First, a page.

Cross-posted on Newsday
Election Day is just a few days away and voters have begun to focus on what’s at stake. But in New York and many states, if you have not registered to vote by now, it is already too late—you will not be able to cast a ballot on Tuesday. What’s more, in the Empire State and more than a dozen others there is no way to vote in person before Election Day.
In 2014, our voting system is still stuck in the 19th century. America must modernize it—and finally bring it into the digital age. This can be done by streamlining voter registration and increasing early voting opportunities. Modernization would add 50 million new voters to the rolls, reduce costs, and curb the potential for fraud. Here’s how it works.
1. Revamp voter registration.
The system relies heavily on pen-and-paper forms, which lead to typos and errors in registration records. Adding more electronic options would help get more voters on the rolls and keep them there by increasing accuracy and efficiency.
For instance, online registration allows eligible citizens to register—and to more easily check and update their records—through a secure online portal. New York offers online registration to those with a Department of Motor Vehicles identification, but that should be expanded to include more eligible citizens. If voters can bank and shop online, it makes no sense that they cannot register to vote online, too.
2. Undergo a tech face-lift.
We can upgrade technology at government offices to help citizens register to vote. When voters interact with the Department of Motor Vehicles and other agencies, those offices should transfer registration information electronically to election officials.
This would create a seamless experience for the voter, since the registration would take place as part of an underlying transaction. Although many state agencies are required to offer this opportunity under federal law, they still rely on analog systems.
In New York City, for example, voters are supposed to be offered the opportunity to register when they interact with 18 city agencies.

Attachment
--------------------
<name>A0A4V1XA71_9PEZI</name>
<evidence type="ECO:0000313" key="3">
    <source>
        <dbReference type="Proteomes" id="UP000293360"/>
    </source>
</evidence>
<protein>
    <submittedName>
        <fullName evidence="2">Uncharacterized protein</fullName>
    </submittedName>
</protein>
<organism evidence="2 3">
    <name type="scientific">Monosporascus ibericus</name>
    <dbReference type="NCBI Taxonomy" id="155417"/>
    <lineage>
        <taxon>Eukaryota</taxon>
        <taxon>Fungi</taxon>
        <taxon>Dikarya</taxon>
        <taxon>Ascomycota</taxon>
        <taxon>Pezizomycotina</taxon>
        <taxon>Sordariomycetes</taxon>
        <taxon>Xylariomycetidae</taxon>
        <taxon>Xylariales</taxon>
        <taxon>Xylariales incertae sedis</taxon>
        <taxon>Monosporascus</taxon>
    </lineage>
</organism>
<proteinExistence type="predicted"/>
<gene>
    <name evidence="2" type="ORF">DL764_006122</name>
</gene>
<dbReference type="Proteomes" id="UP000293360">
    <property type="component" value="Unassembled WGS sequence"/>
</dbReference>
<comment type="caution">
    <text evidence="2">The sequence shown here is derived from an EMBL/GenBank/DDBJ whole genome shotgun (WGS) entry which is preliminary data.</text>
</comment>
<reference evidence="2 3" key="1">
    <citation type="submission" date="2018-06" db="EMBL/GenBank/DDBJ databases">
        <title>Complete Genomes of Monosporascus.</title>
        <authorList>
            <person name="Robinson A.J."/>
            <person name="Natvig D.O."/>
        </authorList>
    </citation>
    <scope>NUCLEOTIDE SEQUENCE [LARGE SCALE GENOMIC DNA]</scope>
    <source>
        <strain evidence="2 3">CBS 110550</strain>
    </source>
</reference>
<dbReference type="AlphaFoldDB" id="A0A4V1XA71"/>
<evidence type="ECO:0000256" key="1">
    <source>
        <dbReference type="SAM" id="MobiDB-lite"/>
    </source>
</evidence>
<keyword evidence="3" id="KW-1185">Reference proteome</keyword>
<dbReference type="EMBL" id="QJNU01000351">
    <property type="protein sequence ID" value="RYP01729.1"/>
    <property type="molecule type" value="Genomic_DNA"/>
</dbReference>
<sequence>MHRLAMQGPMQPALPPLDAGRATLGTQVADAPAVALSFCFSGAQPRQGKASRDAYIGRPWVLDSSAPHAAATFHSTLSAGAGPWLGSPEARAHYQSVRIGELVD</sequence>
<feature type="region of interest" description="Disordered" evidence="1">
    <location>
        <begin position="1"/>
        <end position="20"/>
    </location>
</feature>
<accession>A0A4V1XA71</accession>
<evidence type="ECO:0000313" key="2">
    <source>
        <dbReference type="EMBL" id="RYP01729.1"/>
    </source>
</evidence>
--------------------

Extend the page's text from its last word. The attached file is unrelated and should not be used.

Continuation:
But according to a review by the Brennan Center for Justice and other nonprofits, that seldom happens. In 84 percent of interactions, agency officials failed to give citizens the opportunity to register.
The groups issued recommendations, including implementing electronic registration and other reforms.
3. Implement same-day registration.
State laws need to be changed to include more time to register. Most states cut off registration weeks before an election—before many voters are even paying attention. That leaves too many citizens outside the democratic process. Instead, voters should be allowed to show up on Election Day to register or to update their registration status and cast a ballot. This turnout-boosting reform would provide much-needed flexibility for today’s mobile society.
4. Bring about early voting.
We need to create more options to vote early, something even President Barack Obama did earlier this month. Confining voting to a single day does not account for the realities of modern life. New York is one of only 18 states nationwide that does not give every eligible citizen a chance to vote in person before Election Day. Early voting helps election officials by reducing stress on the system and shortening lines on Election Day, and it helps voters by improving access.
It’s time to modernize
Modernizing our antiquated system would help voters and election officials alike. Hopefully, when legislative sessions begin next year, leaders in New York and other statehouses will take steps to modernize our laws to ensure voting is free, fair and widely accessible to all eligible citizens.